Self-defense and bringing on the difficulty

Last week the SC Supreme Court handed down two opinions related to self-defense. I blogged recently about State v. Andrews and stand your ground immunity. This case is about self-defense (similar, yet different than stand your ground).


In a 3-2 decision State v. Williams, the court held that a defendant in this specific case was not entitled to a self-defense charge because he was responsible for bringing on the difficulty.


For a refresher on self-defense as a jury charge:

  • -There are four elements: defendant was without fault in bringing on the difficulty, defendant actually believed he was in imminent danger, a reasonable person would have held this belief, and defendant had no other means to avoid the danger. (See State v. Scott)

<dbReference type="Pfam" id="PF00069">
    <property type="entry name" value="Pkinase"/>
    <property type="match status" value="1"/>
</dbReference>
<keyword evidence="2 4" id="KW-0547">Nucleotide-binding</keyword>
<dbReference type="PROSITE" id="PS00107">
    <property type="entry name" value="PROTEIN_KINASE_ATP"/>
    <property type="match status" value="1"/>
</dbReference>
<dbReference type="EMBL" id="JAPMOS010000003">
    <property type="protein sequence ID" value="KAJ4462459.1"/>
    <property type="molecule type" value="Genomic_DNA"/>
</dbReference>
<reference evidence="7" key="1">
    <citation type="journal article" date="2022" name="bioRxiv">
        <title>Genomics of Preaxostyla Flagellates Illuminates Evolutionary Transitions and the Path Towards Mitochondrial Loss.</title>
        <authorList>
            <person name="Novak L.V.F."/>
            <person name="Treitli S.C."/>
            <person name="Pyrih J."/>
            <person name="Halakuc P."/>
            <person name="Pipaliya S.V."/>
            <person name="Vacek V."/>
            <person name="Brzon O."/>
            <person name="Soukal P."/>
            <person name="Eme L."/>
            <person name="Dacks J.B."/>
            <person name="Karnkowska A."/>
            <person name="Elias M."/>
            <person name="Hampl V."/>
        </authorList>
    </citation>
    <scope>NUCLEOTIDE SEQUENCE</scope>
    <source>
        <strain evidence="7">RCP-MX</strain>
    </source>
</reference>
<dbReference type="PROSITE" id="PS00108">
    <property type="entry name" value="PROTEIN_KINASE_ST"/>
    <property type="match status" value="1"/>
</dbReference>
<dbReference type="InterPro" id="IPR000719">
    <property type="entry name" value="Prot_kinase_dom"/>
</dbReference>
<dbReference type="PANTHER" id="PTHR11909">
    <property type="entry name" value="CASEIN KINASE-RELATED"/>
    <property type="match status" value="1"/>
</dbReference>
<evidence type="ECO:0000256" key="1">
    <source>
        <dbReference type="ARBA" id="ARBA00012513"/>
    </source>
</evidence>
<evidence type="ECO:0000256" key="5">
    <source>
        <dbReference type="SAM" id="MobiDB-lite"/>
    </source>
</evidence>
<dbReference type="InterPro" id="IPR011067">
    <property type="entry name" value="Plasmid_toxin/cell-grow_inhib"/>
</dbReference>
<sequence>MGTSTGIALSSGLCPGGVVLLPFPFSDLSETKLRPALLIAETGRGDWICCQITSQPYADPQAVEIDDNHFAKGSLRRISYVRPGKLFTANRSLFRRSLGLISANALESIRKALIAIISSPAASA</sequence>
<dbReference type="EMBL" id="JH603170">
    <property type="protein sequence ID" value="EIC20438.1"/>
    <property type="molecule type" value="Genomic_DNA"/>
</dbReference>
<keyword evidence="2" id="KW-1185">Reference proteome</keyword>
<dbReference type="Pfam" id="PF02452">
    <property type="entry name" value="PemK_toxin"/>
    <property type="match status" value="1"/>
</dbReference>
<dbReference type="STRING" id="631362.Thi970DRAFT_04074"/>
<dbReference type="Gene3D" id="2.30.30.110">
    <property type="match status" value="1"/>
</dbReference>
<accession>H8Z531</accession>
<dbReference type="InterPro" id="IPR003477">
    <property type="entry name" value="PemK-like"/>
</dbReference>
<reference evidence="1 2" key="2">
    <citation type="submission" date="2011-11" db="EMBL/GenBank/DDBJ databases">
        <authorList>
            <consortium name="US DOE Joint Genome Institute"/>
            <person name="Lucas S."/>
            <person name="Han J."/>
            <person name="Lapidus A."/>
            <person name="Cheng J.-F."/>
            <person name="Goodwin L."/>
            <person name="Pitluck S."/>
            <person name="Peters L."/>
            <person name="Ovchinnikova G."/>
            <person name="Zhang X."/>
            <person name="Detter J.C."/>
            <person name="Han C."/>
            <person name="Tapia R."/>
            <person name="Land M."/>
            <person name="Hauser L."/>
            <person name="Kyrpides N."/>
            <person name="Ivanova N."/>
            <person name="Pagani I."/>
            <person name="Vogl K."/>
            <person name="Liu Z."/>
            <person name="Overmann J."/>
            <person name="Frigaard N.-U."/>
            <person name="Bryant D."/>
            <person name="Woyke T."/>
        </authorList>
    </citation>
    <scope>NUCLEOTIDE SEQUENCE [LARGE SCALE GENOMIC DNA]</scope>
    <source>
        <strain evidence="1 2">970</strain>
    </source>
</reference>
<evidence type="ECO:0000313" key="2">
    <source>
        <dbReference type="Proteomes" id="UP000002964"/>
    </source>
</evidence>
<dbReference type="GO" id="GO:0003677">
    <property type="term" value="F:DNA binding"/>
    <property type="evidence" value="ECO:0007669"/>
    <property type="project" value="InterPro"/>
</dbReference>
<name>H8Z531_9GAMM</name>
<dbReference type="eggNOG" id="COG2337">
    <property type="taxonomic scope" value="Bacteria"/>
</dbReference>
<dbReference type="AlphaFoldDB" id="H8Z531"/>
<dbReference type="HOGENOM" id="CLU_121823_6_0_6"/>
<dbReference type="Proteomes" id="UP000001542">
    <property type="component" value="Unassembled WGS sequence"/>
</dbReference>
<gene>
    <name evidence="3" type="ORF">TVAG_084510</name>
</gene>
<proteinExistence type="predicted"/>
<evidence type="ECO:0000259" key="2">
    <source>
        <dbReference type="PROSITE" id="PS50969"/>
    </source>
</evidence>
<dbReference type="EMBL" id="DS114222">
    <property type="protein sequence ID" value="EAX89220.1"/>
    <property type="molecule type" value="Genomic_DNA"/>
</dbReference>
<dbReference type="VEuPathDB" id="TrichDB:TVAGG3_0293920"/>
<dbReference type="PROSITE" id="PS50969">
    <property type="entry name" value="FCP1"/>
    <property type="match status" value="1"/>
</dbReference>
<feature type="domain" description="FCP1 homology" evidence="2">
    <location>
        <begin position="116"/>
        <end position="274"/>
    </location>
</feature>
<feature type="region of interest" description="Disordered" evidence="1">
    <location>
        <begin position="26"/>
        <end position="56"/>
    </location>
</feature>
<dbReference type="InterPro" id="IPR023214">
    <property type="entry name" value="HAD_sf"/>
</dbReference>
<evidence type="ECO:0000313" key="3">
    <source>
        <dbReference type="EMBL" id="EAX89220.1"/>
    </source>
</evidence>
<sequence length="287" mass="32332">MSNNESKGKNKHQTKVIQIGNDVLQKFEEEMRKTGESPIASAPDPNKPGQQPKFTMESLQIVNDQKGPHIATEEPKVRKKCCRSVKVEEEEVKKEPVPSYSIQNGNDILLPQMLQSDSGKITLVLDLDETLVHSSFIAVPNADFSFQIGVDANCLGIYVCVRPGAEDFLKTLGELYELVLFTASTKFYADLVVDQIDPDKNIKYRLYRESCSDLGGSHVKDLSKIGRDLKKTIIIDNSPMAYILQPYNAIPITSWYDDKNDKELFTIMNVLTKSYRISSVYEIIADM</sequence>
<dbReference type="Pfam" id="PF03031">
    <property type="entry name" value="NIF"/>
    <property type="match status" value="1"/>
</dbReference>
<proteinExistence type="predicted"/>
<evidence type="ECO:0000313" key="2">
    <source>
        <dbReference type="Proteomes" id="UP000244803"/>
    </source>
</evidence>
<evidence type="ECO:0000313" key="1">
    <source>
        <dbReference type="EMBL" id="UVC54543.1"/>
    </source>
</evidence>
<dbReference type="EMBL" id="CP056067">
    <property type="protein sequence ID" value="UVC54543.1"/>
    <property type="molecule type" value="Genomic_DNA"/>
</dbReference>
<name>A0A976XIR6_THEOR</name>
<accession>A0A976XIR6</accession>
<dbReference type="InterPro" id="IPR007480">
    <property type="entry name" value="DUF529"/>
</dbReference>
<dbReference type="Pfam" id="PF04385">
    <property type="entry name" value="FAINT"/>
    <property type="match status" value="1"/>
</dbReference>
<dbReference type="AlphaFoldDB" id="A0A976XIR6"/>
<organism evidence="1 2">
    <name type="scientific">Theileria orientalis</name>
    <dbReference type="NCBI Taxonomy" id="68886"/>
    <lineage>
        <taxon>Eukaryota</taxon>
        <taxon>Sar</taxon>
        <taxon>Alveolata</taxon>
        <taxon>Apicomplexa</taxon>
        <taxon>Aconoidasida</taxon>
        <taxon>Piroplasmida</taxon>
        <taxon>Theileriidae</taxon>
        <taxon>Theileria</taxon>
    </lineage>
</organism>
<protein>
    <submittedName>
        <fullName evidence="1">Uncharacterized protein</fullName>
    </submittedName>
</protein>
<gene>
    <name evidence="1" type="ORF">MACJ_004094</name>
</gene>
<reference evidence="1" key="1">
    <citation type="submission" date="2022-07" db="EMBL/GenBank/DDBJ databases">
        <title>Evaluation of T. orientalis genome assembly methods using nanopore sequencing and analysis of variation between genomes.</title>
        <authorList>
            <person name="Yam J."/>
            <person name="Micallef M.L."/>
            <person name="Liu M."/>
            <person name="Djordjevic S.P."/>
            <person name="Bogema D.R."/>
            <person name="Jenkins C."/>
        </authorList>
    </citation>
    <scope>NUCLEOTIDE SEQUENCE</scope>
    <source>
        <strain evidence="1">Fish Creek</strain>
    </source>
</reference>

• -The defendant has the burden of providing some evidence of each element. This can be done through the defendant's presentation or it may be found in the State's case.

  • -If the defendant meets this burden, then the State has to prove to the jury beyond a reasonable doubt that at least one of those elements does not exist.



In this case, the court held that the defendant failed the first element (defendant must not bring on the difficulty) because he brought a gun to the drug deal:


The court makes clear, that this is a very fact specific case.




© 2020 by Everyday Evidence

Daniel@everydayevidence.og

  • LinkedIn Social Icon
  • Twitter Social Icon
  • Facebook Social Icon